Virginia Theater Marquee Comes Down
Story date: Wednesday, November 17, 2010 from Illinois Public Media News via Landmarks Illinois
(Champaign’s Virginia Theater is now without a marquee. The proposal to replicate the original 1921 canopy was met with strong opposition from the public which only remembers the one just removed. THS Archive photos show “RKO” was originally spelled out above the theatre name. The Virginia hosts the Roger Ebert Film Festival. He was a student at nearby University of Illinois. The theatres original Wurlitzer is still in use. )
The sign that is been part of the theater since the 1940’s came down Tuesday. The city’s park district opted in June to replace it with one resembling the 1921 original.
Champaign Park District spokeswoman Laura Auteberry said it is likely the theater will re-open without the new marquee in place. The Virginia closed six months ago, so crews could redo the lobby, which included plaster and electrical work, and renovated concessions. Private donations paid for the project.
Preservationists have called the marquee the Virginia’s most defining feature. Auteberry said the controversy that initially arose over replacing that sign prompted the park district to make it a separate project.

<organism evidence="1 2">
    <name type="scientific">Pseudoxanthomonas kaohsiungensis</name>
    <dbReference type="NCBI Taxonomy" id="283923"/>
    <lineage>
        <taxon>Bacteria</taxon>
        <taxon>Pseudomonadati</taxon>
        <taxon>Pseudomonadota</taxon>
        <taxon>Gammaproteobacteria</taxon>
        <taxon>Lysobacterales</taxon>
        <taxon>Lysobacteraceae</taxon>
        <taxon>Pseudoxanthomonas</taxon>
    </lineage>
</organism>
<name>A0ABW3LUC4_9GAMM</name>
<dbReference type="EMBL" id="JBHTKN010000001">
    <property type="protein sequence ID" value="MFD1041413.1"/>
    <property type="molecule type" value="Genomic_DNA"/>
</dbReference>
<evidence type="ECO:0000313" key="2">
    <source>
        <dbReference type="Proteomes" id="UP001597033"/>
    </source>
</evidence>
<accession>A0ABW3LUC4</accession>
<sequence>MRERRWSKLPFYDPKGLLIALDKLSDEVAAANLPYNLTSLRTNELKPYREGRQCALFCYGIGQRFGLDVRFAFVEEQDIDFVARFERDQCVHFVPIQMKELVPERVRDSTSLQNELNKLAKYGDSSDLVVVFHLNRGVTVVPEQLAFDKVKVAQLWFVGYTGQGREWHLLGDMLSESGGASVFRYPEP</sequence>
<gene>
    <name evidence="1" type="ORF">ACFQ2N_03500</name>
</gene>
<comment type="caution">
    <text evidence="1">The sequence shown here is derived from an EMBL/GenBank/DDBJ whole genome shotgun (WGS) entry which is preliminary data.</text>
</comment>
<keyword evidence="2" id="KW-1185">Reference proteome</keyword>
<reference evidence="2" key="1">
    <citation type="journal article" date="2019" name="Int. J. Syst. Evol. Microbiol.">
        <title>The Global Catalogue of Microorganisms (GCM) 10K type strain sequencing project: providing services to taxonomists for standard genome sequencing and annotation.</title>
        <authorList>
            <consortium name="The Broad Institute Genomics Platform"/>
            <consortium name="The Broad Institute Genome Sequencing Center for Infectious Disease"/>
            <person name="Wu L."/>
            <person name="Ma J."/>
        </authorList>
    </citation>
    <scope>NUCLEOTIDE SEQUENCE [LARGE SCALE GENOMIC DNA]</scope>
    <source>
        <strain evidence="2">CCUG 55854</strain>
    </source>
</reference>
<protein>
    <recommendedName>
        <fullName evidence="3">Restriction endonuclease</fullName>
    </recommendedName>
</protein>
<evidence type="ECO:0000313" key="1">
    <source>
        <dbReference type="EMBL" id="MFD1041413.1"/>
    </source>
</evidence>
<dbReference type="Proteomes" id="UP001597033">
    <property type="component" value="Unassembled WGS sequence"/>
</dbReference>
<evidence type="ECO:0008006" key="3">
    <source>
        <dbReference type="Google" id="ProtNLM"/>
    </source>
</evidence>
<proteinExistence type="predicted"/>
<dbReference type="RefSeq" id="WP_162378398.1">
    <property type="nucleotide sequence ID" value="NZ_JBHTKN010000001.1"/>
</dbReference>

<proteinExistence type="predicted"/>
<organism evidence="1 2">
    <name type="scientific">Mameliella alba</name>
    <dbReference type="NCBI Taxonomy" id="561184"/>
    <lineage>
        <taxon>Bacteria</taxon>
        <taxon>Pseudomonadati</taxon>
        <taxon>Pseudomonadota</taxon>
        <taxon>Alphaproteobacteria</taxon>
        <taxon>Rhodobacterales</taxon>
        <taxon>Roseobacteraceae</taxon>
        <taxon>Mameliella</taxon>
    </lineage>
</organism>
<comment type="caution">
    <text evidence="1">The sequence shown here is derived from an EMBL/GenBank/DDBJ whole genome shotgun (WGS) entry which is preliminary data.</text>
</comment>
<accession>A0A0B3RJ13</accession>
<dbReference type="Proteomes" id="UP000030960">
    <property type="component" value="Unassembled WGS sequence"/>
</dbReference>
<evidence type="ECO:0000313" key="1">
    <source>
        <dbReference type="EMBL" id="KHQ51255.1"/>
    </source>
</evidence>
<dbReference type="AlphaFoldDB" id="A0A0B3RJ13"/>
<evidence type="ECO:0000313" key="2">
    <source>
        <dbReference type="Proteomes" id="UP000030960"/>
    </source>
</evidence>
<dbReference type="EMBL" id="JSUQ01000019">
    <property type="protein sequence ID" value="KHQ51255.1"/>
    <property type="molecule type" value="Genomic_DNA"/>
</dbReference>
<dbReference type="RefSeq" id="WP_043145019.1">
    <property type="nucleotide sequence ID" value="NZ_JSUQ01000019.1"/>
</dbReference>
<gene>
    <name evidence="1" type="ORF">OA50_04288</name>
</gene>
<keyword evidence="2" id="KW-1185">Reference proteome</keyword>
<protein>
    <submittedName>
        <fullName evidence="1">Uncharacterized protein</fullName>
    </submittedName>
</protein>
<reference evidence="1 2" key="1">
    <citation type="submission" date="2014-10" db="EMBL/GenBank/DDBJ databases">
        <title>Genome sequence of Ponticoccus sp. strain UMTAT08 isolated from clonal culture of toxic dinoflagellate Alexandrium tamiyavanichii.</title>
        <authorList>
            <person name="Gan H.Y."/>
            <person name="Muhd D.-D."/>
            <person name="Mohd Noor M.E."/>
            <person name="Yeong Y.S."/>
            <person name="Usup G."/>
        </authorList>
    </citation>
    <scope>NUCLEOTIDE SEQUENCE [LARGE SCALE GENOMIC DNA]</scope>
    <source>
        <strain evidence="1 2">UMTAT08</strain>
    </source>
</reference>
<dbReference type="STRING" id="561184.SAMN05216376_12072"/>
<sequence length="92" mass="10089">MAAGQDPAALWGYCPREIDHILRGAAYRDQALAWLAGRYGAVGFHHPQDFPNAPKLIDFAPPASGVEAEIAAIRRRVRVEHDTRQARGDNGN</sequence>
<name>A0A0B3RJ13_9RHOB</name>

“We actually pulled it out of the original planning process for the renovation so that the (Park District) Board had an opportunity to further study what we were looking at doing, and the replacement options for the marquee” Auteberry said. “So the whole process just got started a little later than we had originally anticipated.”
Auteberry said the Park District board will sign off on a design for a new marquee at its meeting next month. She said the board plans to hold a re-opening event, a kind of open house, sometime in January. The Park District contends a new marquee would show off more of the Virginia’s architectural significance.
Preservation planner Alice Novak said the sign change could impact the theater’s position on the National Register of Historic Places. She said she expects Illinois’ Historic Preservation Agency will consider such a recommendation.
“It could possibly change the standing,” Novak said. “I have no doubt that somebody will present materials to the Illinois Historic Preservation Agency to see about de-listing the building from the National Register.”
Novak added that could hurt publicity for the old theater. She sits on the Illinois Historic Sites Advisory Council.
(Photo courtesy of Champaign Park District)